we need a release announcement -- soon [source material]
Real soon now we're going to need some document that we can use as a
release announcement for potato. As far as I know, we don't have one
I think the problem is that we've been working on this so long, we've begun
to forget what's changed since the last release. :-/ So I'm going to try to
gather as many possible things to announce as I can in this email and
thread. We can sort it out later.
I've just read all posts made to debian-publicity in the past year, and
the following items have been suggested for such a document:
* <idea>Check with ftp sites and mirrors how many unique IP's have dl's
the potato package list, the brag:
"This is the best-tested linux distribution release in history" and cite
the total number of systems that have installed potato from the net.
* Revamped "task" selection make it easier to specify what to use your
new Debian system for.
* debconf [ probably not used widly enough to be announced yet though ]
* A new logo.
* Count up number of packges that have been updated upstream.
Actually, I just did this, and between slink and potato:
- 792 source packages were updated to new upstream versions
- 626 source packages stayed at the same upstream version
- 1236 new source packages, including these (trying to pick
well-known or important ones):
. debbugs, jitterbug
. gnome-napster, gnapster, gnap
. and 56 new games!
* More streamlined install process, featuring improved network install
* Get quotes from people (Stormix, other derived distros, project leader,
There is some useful publicity information in the release notes for potato:
* Debian's previous release, Debian GNU/Linux 2.1, included four
officially supported architectures: Intel x86, Motorola 680x0, Alpha, and
SPARC. In this new release, we have introduced two additional
architectures: PowerPC and ARM.
* Debian GNU/Linux 2.2 ships with kernels from the 2.2 kernel series.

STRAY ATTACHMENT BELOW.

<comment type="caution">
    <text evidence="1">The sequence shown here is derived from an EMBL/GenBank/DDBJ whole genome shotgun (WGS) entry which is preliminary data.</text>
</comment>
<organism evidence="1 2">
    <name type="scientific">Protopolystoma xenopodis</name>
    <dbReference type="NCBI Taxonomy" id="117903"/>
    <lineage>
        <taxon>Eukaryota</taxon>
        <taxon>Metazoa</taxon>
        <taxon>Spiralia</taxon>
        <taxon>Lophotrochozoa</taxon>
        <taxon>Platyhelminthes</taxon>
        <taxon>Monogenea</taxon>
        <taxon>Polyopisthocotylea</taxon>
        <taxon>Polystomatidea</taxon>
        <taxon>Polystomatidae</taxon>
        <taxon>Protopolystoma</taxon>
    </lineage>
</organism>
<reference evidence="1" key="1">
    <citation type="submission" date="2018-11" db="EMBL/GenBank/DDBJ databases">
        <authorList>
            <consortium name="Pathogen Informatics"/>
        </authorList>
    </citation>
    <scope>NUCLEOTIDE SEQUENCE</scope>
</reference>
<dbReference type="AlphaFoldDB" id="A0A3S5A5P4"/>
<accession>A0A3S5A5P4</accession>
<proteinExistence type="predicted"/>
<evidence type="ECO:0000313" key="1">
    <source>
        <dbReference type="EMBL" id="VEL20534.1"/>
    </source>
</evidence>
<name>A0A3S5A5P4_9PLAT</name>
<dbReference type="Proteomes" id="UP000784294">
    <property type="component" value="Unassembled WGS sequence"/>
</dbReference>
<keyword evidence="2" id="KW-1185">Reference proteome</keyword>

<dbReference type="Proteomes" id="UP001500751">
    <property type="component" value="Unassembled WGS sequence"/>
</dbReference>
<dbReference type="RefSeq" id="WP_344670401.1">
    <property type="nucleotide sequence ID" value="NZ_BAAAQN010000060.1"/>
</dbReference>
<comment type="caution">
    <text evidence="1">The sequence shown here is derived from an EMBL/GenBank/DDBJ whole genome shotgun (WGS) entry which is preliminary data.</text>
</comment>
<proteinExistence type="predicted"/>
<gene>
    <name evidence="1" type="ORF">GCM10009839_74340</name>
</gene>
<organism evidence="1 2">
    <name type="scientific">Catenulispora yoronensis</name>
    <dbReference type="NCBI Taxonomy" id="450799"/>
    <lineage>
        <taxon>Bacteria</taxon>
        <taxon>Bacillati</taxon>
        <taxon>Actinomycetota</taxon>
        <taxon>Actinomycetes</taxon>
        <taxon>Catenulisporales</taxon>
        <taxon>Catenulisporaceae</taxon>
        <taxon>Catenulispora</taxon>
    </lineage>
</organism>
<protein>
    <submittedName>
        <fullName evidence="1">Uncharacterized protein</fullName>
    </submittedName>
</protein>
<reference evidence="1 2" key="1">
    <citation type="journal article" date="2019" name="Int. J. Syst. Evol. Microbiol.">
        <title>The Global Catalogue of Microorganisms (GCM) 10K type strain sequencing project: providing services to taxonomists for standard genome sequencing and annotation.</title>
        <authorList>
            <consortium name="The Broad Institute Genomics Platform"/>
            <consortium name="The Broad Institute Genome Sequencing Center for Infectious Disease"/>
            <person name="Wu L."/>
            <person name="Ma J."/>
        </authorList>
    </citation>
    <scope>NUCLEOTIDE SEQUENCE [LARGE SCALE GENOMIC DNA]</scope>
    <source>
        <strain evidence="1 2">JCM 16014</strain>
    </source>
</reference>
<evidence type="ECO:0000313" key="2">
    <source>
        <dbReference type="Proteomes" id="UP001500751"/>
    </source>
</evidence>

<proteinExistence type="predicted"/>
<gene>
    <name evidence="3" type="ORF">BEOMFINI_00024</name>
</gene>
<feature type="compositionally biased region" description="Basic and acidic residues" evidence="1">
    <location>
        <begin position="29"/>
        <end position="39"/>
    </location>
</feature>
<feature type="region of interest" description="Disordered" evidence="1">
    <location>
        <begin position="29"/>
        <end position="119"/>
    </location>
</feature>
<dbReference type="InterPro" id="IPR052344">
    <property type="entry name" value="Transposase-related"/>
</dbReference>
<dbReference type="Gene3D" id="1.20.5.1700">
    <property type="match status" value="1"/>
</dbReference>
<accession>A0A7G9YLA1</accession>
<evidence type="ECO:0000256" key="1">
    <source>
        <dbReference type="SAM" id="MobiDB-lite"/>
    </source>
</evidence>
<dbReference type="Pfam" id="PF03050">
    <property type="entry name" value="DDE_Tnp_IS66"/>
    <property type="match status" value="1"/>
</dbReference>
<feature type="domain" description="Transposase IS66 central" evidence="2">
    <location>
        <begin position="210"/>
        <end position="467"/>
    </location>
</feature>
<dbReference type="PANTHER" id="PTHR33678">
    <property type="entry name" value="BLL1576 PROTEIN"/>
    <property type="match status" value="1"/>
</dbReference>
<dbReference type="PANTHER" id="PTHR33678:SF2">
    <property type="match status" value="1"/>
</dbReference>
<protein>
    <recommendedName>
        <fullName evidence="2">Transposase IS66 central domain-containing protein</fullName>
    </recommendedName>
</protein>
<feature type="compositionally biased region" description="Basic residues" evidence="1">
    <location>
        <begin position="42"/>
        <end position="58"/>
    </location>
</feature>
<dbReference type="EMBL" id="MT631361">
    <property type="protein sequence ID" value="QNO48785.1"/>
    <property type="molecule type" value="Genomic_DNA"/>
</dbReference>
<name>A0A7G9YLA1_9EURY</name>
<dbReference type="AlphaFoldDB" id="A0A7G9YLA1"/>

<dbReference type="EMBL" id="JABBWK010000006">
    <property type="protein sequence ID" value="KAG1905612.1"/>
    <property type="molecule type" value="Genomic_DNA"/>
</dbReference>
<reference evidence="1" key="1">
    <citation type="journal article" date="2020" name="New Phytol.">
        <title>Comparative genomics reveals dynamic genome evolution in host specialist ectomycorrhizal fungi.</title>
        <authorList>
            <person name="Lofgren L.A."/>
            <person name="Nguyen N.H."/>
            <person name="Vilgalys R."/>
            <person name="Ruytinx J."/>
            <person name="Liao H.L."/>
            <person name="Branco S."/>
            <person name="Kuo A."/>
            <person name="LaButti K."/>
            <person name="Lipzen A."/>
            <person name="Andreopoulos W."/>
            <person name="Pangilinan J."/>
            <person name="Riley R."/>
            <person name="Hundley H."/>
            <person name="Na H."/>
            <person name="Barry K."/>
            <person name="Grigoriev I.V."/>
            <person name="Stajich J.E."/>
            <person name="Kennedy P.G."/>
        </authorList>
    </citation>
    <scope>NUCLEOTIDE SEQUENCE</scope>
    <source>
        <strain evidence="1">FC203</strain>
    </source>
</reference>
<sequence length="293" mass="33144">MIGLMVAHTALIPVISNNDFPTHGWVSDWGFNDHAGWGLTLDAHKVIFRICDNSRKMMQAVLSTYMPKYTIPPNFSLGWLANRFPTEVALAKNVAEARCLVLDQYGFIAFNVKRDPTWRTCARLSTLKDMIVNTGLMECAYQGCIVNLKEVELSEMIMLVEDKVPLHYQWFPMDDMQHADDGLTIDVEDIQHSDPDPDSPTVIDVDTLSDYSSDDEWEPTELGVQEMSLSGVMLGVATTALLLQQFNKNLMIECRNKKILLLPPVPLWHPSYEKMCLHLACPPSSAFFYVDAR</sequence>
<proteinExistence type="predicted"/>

The 2.2 kernel series are a new kernel generation introducing several
valuable changes both in the kernel and in other programs based on kernel
features, along with a whole slew of new hardware drivers and bug fixes
for existing drivers.
* Enhancements to installation system:
- notable improvements in network installation support, including
DHCP configuration support
- more architectures support serial console installation
- Post-reboot configuration, which used to be performed by a batch of
shell scripts, are now performed by the base-config package, which
uses debconf. It is expected that for the next
major Debian release, debconf will be the main interface users
interact with during installation and configuration.
- Simplified X configuration, including video card autodetection.
* In this release, most of the basic system utilities have started using
PAM, the Pluggable Authentication Modules, which provides system
administrators with a powerful method of controlling system access and
methods of authentication.
* The 2.2 release is the first version of Debian that includes complete
support for our Japanese users. Additionally, we have increased the
level of internationalization, and improved support for most non-Latin
* The number of packages our main distribution includes is now around
3950, increasing the number of packages by 50%, as usual.
* New GNU C Library release 2.1.2.
* The 2.2 release also features several important program and library
upgrades, such as XFree86 3.3.6, Perl 5.005.03, GCC 2.95.2, PAM 0.72,
GTK+/GLib 1.2.7, GNOME 1.0.56, ncurses 5.0, teTeX 1.0.6, XEmacs 21.1.8,
S-Lang 1.3.9, GGI 1.99.2, and many more.
* As with the upgrade from release 2.0 to 2.1, most changes from 2.1 to
2.2 are incremental. A lot of new packages and new versions of old
packages are included, along with a bounty of new features and bug fixes.
The same dpkg+apt packaging system is still used for performing the
upgrades, and we have made every effort to make the transition as painless
and as flawless as possible.
For reference, here is the press release for Debian 2.1, which didn't
really get worked on by everyone, just by Martin Schultze who put it
together at the last minute (let's not have that happen again):
And the press release for Debian 2.0, which did get worked on by a lot
see shy jo